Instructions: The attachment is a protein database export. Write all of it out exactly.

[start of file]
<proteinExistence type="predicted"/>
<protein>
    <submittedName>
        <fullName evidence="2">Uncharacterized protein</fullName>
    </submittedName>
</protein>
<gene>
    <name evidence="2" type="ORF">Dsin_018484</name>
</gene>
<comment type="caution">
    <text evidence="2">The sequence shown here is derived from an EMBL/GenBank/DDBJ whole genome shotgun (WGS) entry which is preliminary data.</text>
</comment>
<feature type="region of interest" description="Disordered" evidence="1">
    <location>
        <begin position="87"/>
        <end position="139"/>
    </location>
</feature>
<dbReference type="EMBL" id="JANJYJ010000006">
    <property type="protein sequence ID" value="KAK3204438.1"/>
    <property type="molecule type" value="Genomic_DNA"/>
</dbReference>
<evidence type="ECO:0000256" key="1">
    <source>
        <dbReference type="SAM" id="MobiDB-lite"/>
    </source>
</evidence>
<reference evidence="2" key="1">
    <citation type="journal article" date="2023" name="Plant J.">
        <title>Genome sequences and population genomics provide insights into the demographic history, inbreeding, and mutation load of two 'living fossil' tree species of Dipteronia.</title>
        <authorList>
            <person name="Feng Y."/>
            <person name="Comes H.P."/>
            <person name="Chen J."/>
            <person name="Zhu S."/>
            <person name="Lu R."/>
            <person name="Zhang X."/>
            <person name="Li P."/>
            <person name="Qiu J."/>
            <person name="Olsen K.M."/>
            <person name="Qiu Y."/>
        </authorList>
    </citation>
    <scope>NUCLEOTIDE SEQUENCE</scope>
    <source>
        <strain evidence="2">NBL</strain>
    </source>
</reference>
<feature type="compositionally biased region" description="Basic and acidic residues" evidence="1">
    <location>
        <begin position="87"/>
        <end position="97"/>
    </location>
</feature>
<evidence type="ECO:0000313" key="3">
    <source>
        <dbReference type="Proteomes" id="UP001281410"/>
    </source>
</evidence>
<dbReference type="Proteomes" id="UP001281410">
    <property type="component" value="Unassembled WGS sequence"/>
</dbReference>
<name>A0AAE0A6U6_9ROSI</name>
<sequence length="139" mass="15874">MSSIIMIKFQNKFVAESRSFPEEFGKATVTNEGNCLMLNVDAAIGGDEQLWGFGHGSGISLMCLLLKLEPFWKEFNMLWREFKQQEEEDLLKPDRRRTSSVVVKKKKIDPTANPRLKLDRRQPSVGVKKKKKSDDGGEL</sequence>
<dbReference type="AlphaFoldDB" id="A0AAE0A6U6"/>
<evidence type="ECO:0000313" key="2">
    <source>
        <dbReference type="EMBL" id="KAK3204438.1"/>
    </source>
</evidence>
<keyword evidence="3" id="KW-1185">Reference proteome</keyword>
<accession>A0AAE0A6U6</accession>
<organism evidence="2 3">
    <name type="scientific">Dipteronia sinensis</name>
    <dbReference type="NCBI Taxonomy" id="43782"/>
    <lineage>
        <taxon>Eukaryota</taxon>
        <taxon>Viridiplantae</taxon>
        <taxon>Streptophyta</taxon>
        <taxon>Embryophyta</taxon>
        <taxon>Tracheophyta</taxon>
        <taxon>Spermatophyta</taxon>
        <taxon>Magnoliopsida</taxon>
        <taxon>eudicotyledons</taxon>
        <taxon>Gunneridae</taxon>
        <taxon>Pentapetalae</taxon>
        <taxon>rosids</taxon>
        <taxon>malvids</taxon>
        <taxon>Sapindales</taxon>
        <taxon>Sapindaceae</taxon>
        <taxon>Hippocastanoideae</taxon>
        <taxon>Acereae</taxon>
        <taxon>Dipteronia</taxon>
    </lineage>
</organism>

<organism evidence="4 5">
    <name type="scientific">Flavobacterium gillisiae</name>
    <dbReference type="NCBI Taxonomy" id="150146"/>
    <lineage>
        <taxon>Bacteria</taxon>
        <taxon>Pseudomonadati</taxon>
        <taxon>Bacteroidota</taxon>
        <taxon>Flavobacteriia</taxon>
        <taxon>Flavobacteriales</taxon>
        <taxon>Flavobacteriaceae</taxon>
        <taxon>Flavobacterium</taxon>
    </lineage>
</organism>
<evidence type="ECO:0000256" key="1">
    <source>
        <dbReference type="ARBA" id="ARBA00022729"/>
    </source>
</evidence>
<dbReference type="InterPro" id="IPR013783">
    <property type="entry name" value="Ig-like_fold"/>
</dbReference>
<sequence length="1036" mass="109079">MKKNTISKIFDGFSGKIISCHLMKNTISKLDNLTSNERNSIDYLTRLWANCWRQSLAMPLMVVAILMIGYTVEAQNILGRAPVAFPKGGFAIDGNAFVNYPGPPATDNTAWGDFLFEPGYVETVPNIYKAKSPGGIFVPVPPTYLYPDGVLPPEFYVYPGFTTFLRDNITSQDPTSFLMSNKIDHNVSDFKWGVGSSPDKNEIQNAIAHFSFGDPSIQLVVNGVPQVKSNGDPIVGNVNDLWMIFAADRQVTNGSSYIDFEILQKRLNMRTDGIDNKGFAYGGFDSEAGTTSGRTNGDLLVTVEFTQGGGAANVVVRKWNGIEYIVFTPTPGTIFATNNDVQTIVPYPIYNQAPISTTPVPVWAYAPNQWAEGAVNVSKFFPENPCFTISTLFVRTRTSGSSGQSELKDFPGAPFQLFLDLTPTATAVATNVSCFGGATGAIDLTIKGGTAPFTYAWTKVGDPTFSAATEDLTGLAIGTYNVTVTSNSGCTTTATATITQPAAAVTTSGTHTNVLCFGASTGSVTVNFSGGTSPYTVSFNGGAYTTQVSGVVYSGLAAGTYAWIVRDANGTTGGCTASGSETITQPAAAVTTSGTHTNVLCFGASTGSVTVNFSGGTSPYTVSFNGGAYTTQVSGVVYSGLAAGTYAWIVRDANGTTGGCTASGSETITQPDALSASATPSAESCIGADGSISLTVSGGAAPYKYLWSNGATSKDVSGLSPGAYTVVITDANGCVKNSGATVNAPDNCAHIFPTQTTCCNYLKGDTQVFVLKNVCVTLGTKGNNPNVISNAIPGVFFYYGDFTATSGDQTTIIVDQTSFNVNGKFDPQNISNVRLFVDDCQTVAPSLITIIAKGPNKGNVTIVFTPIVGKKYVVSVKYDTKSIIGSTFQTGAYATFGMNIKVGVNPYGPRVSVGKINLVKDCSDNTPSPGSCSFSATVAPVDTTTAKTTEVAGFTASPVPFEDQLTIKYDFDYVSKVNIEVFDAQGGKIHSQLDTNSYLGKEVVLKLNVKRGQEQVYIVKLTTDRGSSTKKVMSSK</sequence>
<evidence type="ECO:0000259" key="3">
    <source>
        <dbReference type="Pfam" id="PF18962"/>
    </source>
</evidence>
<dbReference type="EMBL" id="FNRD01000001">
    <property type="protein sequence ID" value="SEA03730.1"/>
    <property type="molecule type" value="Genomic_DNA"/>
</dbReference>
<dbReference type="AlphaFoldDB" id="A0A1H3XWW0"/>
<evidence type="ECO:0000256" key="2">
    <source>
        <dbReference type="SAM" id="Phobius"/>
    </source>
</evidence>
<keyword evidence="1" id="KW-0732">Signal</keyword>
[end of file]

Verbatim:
<proteinExistence type="predicted"/>
<protein>
    <submittedName>
        <fullName evidence="2">Uncharacterized protein</fullName>
    </submittedName>
</protein>
<gene>
    <name evidence="2" type="ORF">Dsin_018484</name>
</gene>
<comment type="caution">
    <text evidence="2">The sequence shown here is derived from an EMBL/GenBank/DDBJ whole genome shotgun (WGS) entry which is preliminary data.</text>
</comment>
<feature type="region of interest" description="Disordered" evidence="1">
    <location>
        <begin position="87"/>
        <end position="139"/>
    </location>
</feature>
<dbReference type="EMBL" id="JANJYJ010000006">
    <property type="protein sequence ID" value="KAK3204438.1"/>
    <property type="molecule type" value="Genomic_DNA"/>
</dbReference>
<evidence type="ECO:0000256" key="1">
    <source>
        <dbReference type="SAM" id="MobiDB-lite"/>
    </source>
</evidence>
<reference evidence="2" key="1">
    <citation type="journal article" date="2023" name="Plant J.">
        <title>Genome sequences and population genomics provide insights into the demographic history, inbreeding, and mutation load of two 'living fossil' tree species of Dipteronia.</title>
        <authorList>
            <person name="Feng Y."/>
            <person name="Comes H.P."/>
            <person name="Chen J."/>
            <person name="Zhu S."/>
            <person name="Lu R."/>
            <person name="Zhang X."/>
            <person name="Li P."/>
            <person name="Qiu J."/>
            <person name="Olsen K.M."/>
            <person name="Qiu Y."/>
        </authorList>
    </citation>
    <scope>NUCLEOTIDE SEQUENCE</scope>
    <source>
        <strain evidence="2">NBL</strain>
    </source>
</reference>
<feature type="compositionally biased region" description="Basic and acidic residues" evidence="1">
    <location>
        <begin position="87"/>
        <end position="97"/>
    </location>
</feature>
<evidence type="ECO:0000313" key="3">
    <source>
        <dbReference type="Proteomes" id="UP001281410"/>
    </source>
</evidence>
<dbReference type="Proteomes" id="UP001281410">
    <property type="component" value="Unassembled WGS sequence"/>
</dbReference>
<name>A0AAE0A6U6_9ROSI</name>
<sequence length="139" mass="15874">MSSIIMIKFQNKFVAESRSFPEEFGKATVTNEGNCLMLNVDAAIGGDEQLWGFGHGSGISLMCLLLKLEPFWKEFNMLWREFKQQEEEDLLKPDRRRTSSVVVKKKKIDPTANPRLKLDRRQPSVGVKKKKKSDDGGEL</sequence>
<dbReference type="AlphaFoldDB" id="A0AAE0A6U6"/>
<evidence type="ECO:0000313" key="2">
    <source>
        <dbReference type="EMBL" id="KAK3204438.1"/>
    </source>
</evidence>
<keyword evidence="3" id="KW-1185">Reference proteome</keyword>
<accession>A0AAE0A6U6</accession>
<organism evidence="2 3">
    <name type="scientific">Dipteronia sinensis</name>
    <dbReference type="NCBI Taxonomy" id="43782"/>
    <lineage>
        <taxon>Eukaryota</taxon>
        <taxon>Viridiplantae</taxon>
        <taxon>Streptophyta</taxon>
        <taxon>Embryophyta</taxon>
        <taxon>Tracheophyta</taxon>
        <taxon>Spermatophyta</taxon>
        <taxon>Magnoliopsida</taxon>
        <taxon>eudicotyledons</taxon>
        <taxon>Gunneridae</taxon>
        <taxon>Pentapetalae</taxon>
        <taxon>rosids</taxon>
        <taxon>malvids</taxon>
        <taxon>Sapindales</taxon>
        <taxon>Sapindaceae</taxon>
        <taxon>Hippocastanoideae</taxon>
        <taxon>Acereae</taxon>
        <taxon>Dipteronia</taxon>
    </lineage>
</organism>

<organism evidence="4 5">
    <name type="scientific">Flavobacterium gillisiae</name>
    <dbReference type="NCBI Taxonomy" id="150146"/>
    <lineage>
        <taxon>Bacteria</taxon>
        <taxon>Pseudomonadati</taxon>
        <taxon>Bacteroidota</taxon>
        <taxon>Flavobacteriia</taxon>
        <taxon>Flavobacteriales</taxon>
        <taxon>Flavobacteriaceae</taxon>
        <taxon>Flavobacterium</taxon>
    </lineage>
</organism>
<evidence type="ECO:0000256" key="1">
    <source>
        <dbReference type="ARBA" id="ARBA00022729"/>
    </source>
</evidence>
<dbReference type="InterPro" id="IPR013783">
    <property type="entry name" value="Ig-like_fold"/>
</dbReference>
<sequence length="1036" mass="109079">MKKNTISKIFDGFSGKIISCHLMKNTISKLDNLTSNERNSIDYLTRLWANCWRQSLAMPLMVVAILMIGYTVEAQNILGRAPVAFPKGGFAIDGNAFVNYPGPPATDNTAWGDFLFEPGYVETVPNIYKAKSPGGIFVPVPPTYLYPDGVLPPEFYVYPGFTTFLRDNITSQDPTSFLMSNKIDHNVSDFKWGVGSSPDKNEIQNAIAHFSFGDPSIQLVVNGVPQVKSNGDPIVGNVNDLWMIFAADRQVTNGSSYIDFEILQKRLNMRTDGIDNKGFAYGGFDSEAGTTSGRTNGDLLVTVEFTQGGGAANVVVRKWNGIEYIVFTPTPGTIFATNNDVQTIVPYPIYNQAPISTTPVPVWAYAPNQWAEGAVNVSKFFPENPCFTISTLFVRTRTSGSSGQSELKDFPGAPFQLFLDLTPTATAVATNVSCFGGATGAIDLTIKGGTAPFTYAWTKVGDPTFSAATEDLTGLAIGTYNVTVTSNSGCTTTATATITQPAAAVTTSGTHTNVLCFGASTGSVTVNFSGGTSPYTVSFNGGAYTTQVSGVVYSGLAAGTYAWIVRDANGTTGGCTASGSETITQPAAAVTTSGTHTNVLCFGASTGSVTVNFSGGTSPYTVSFNGGAYTTQVSGVVYSGLAAGTYAWIVRDANGTTGGCTASGSETITQPDALSASATPSAESCIGADGSISLTVSGGAAPYKYLWSNGATSKDVSGLSPGAYTVVITDANGCVKNSGATVNAPDNCAHIFPTQTTCCNYLKGDTQVFVLKNVCVTLGTKGNNPNVISNAIPGVFFYYGDFTATSGDQTTIIVDQTSFNVNGKFDPQNISNVRLFVDDCQTVAPSLITIIAKGPNKGNVTIVFTPIVGKKYVVSVKYDTKSIIGSTFQTGAYATFGMNIKVGVNPYGPRVSVGKINLVKDCSDNTPSPGSCSFSATVAPVDTTTAKTTEVAGFTASPVPFEDQLTIKYDFDYVSKVNIEVFDAQGGKIHSQLDTNSYLGKEVVLKLNVKRGQEQVYIVKLTTDRGSSTKKVMSSK</sequence>
<evidence type="ECO:0000259" key="3">
    <source>
        <dbReference type="Pfam" id="PF18962"/>
    </source>
</evidence>
<dbReference type="EMBL" id="FNRD01000001">
    <property type="protein sequence ID" value="SEA03730.1"/>
    <property type="molecule type" value="Genomic_DNA"/>
</dbReference>
<dbReference type="AlphaFoldDB" id="A0A1H3XWW0"/>
<evidence type="ECO:0000256" key="2">
    <source>
        <dbReference type="SAM" id="Phobius"/>
    </source>
</evidence>
<keyword evidence="1" id="KW-0732">Signal</keyword>